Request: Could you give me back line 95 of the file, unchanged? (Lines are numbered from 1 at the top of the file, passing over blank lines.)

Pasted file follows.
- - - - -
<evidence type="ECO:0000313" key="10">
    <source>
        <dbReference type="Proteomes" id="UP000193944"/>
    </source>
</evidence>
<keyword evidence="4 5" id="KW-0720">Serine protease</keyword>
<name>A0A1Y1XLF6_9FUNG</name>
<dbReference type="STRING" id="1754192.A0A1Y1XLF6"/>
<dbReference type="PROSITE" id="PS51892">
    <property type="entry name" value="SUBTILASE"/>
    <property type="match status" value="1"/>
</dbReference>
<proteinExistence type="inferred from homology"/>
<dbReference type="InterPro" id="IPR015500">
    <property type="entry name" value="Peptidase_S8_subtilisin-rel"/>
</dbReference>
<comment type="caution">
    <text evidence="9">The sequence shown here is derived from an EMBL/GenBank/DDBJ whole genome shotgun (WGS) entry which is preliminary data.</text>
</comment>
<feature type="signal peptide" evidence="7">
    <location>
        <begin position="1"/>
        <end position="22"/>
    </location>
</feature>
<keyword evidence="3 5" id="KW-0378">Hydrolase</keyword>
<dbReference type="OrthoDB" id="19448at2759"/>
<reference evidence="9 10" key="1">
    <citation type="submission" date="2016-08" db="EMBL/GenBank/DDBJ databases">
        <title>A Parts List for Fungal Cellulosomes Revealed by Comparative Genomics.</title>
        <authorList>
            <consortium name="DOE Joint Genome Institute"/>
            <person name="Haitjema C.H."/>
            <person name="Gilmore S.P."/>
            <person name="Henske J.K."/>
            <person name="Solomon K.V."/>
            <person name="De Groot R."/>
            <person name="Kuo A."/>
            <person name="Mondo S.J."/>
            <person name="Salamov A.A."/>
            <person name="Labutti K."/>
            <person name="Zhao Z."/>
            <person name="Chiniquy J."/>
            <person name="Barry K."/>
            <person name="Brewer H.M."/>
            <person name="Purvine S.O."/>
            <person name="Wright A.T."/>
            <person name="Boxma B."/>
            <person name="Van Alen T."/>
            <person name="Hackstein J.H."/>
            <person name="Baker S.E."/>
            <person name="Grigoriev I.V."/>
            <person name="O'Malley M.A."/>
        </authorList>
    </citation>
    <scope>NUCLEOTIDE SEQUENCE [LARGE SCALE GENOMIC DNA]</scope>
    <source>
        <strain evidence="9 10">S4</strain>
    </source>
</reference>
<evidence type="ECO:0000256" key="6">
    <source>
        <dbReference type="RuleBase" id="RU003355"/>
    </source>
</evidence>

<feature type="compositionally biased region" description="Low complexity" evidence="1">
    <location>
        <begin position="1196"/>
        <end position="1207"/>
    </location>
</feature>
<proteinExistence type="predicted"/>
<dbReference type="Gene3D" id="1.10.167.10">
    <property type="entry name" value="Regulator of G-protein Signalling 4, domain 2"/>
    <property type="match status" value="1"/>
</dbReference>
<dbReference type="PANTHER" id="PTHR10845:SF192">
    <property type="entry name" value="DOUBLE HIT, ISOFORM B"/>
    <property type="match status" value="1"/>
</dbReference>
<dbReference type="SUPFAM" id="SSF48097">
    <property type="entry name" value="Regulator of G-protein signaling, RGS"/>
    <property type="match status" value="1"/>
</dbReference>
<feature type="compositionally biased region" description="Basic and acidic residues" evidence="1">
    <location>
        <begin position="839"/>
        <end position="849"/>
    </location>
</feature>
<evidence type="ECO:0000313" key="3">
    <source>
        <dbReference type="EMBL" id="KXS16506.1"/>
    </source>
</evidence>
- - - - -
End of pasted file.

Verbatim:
</evidence>